I believe the pollution accumulation issue in soils in general is much broader than just on greenroofs alone, and needs to be further researched.  Studies such as Speak’s and others are important to document the potential accumulation of pollutants on greenroofs – as in other receiving landscapes at grade – to establish countermeasures to manage them (specific plants, growing media additives, etc.).

In my opinion, Dr. Speak’s cautionary statement “We shouldn’t put green roofs next to busy motorways, or inner city motorways, basically anywhere where vehicle derived pollution could affect runoff in the future” is premature and unfortunately potentially harmful when other media outlets simply pick up on these inflammatory titles.

But to imply that greenroofs are a potential threat in “Green roofs may be a source of pollution” is simply as wrong as it is naïve.” ~ Linda S. Velazquez, ASLA, GRP, LEED AP, Publisher

Any thoughts?

~ Linda V.



4 replies to "“Green roofs may be a source of pollution” – Over Simplification of a Study Misunderstood or Grievous Offense?"

  • Green Roofs are natural environments located on top of human made structures that took away a piece of nature in the first place.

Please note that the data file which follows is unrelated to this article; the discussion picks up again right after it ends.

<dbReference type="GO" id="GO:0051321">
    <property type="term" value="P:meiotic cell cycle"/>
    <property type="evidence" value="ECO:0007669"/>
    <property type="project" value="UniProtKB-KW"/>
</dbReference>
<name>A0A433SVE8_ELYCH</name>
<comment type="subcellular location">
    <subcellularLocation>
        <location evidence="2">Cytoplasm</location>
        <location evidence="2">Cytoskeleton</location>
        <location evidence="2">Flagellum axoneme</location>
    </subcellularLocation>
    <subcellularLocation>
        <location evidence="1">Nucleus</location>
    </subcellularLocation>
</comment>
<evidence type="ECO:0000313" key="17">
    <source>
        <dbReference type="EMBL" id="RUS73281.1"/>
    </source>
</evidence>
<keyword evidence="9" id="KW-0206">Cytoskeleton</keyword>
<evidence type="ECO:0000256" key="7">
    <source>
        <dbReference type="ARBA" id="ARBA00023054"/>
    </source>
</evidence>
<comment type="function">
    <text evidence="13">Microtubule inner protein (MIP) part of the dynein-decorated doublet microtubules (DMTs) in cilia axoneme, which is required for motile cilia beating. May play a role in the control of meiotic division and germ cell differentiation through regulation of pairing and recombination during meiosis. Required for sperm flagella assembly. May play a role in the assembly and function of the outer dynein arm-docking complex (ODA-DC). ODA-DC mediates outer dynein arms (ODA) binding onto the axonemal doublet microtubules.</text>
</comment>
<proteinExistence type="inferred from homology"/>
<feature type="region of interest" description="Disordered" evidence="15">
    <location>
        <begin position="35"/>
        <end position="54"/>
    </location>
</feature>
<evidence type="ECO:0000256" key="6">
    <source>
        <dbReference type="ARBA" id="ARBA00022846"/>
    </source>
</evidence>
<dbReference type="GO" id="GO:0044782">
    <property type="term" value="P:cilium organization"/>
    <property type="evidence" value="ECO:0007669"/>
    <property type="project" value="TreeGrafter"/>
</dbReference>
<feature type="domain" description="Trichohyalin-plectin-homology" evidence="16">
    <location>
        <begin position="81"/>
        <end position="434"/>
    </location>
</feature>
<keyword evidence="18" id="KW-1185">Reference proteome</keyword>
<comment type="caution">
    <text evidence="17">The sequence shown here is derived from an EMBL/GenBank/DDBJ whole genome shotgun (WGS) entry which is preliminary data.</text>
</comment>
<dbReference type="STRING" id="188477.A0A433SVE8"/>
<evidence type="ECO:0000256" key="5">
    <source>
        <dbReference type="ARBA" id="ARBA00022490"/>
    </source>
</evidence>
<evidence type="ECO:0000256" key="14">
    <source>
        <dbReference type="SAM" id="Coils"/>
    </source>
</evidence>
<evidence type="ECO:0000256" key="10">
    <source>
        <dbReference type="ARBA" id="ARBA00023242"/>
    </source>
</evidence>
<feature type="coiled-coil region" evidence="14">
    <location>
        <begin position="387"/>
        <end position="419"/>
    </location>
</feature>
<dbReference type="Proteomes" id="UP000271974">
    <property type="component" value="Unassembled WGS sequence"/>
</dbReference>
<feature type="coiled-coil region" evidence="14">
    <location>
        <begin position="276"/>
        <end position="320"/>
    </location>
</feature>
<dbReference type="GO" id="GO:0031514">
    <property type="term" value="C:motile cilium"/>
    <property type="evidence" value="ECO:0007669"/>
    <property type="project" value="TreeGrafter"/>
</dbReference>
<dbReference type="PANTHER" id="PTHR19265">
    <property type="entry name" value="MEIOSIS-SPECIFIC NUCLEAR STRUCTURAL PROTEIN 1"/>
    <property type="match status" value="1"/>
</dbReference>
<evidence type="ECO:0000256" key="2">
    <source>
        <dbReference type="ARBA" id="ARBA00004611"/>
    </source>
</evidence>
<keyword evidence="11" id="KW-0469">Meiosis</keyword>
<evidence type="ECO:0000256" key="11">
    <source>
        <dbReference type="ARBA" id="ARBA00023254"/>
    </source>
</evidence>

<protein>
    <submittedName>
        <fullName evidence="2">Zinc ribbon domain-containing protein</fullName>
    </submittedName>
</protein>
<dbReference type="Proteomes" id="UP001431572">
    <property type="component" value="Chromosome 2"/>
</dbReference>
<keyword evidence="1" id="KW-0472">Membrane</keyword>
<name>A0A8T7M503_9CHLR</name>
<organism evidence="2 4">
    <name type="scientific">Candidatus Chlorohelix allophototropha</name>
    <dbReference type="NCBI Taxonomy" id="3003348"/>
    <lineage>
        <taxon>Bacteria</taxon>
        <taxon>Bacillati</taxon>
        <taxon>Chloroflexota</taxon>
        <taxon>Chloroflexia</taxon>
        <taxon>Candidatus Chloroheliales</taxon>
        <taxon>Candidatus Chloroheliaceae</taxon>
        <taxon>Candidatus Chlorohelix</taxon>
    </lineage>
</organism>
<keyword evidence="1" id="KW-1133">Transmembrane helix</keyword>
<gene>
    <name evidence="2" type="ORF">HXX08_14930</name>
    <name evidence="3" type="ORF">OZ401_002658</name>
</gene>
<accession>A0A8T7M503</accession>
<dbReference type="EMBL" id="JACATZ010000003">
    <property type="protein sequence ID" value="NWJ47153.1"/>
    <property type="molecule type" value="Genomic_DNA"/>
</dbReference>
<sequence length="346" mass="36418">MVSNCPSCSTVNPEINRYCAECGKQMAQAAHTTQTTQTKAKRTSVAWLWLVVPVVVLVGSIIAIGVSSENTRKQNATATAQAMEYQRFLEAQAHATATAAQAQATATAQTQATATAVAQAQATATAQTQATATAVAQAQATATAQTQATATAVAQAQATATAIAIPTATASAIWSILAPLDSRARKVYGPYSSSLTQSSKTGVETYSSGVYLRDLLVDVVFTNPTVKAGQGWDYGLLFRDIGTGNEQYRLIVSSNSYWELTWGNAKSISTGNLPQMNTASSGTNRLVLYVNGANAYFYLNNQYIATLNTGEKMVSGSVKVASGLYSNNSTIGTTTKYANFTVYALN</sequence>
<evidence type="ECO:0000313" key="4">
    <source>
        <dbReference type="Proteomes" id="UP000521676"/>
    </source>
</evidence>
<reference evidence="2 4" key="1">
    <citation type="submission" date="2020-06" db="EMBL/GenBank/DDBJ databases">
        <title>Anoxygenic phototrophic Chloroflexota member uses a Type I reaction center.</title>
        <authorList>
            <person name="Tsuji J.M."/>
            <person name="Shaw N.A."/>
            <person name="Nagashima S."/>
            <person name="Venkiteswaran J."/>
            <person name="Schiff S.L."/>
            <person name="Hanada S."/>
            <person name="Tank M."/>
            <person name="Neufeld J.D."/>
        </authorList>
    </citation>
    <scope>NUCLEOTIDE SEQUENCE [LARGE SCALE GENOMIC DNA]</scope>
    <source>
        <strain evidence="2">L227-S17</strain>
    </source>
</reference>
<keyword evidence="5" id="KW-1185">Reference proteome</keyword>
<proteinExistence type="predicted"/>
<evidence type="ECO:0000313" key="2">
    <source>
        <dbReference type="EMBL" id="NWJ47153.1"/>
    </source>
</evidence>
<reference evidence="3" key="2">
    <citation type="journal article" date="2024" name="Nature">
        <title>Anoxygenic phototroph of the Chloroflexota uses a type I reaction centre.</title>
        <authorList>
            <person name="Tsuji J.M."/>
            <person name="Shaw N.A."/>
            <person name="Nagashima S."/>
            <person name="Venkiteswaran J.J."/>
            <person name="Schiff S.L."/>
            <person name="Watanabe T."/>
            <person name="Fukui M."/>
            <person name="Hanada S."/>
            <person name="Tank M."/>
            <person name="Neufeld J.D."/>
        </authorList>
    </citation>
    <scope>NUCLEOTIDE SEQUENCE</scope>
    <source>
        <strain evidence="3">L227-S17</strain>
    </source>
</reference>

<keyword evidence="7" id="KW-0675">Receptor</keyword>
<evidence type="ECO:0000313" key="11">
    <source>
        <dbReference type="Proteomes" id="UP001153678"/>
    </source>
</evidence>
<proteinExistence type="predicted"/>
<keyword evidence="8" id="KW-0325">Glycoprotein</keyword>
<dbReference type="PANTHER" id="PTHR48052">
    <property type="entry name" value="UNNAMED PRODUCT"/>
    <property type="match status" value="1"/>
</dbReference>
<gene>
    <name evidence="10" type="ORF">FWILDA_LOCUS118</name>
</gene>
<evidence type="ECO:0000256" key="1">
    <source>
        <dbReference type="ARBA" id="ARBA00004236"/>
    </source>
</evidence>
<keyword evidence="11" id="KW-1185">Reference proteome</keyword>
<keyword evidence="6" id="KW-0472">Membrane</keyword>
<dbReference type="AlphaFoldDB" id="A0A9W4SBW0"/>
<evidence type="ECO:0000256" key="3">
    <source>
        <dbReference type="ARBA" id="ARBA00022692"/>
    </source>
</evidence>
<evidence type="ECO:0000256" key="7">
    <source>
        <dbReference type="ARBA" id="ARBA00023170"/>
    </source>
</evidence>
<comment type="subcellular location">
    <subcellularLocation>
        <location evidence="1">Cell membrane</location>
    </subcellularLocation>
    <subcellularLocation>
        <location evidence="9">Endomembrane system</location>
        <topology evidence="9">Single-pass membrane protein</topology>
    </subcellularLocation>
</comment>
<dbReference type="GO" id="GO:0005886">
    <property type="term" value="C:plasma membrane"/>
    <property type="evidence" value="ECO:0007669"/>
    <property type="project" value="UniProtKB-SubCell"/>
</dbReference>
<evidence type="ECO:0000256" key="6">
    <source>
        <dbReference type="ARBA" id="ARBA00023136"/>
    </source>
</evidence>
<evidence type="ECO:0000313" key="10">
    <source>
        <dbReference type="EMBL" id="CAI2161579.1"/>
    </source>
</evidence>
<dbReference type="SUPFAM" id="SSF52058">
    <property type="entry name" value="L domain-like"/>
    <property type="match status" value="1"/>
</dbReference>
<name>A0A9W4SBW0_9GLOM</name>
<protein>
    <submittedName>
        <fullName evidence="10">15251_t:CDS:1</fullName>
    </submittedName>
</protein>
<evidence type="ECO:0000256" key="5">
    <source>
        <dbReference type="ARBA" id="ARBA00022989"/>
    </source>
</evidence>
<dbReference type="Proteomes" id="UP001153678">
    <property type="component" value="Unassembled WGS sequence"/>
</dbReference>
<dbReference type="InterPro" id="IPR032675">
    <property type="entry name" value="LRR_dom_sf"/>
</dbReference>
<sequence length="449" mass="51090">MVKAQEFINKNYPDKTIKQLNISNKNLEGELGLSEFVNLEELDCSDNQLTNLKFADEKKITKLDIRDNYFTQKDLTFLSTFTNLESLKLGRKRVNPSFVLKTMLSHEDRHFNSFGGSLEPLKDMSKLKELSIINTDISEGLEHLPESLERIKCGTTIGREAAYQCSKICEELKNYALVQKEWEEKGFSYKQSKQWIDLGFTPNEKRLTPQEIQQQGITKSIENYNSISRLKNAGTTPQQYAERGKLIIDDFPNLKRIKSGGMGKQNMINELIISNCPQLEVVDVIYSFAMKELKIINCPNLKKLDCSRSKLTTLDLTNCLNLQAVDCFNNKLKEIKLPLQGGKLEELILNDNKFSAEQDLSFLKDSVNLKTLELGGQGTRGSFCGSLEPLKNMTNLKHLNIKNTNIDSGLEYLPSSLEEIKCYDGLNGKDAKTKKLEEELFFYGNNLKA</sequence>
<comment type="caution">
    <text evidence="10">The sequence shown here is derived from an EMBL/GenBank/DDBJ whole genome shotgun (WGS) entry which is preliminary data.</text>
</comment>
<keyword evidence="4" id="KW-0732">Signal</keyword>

All natural and living systems (including human bodies) take-up pollutants, ideally transform them into less harmful natural elements, partially accumulated them or release them back into nature. With the end of the lifespan of any living organism or when oversaturated with pollutants, they will be released eventually. Some natural elements (sun, wind, rain) might be able to break down pollutants but most likely transform them into other – sometimes more harmful – elements.
    To reduce the release of pollutants it is crucial that the source of pollution is treated or as a temporary solution treatment for the polluted natural bodies. For human there is health care when affected by pollutants. Since all green roofs are connected to a sewer system, the run-off from green roofs is treated in a wastewater facility. For incomplete, misleading headline research without common sense there is the waste paper basket – how the British people would say. In America, experts say simply: trash.

  • the title of the article has been changed to “Pollution accumulated in green roof soils could contaminate water”. your response to this interesting research seems a little extreme — the take-home merely seems to be that green roofs have the potential to accumulate and then later release pollutants, and we should take note of that fact.

  • Maybe green roofs need a Mycofilter around their edges! Working with Washington State
    University, Fungi Perfecti just demonstrated that fungal filters are effective in removing one of the worst pollutants, e-coli, from stormwater. I was gratified to see that mycofilters can be developed that are not significantly impacted by excessive heat, cold, saturation, or dehydration.

Comments are closed.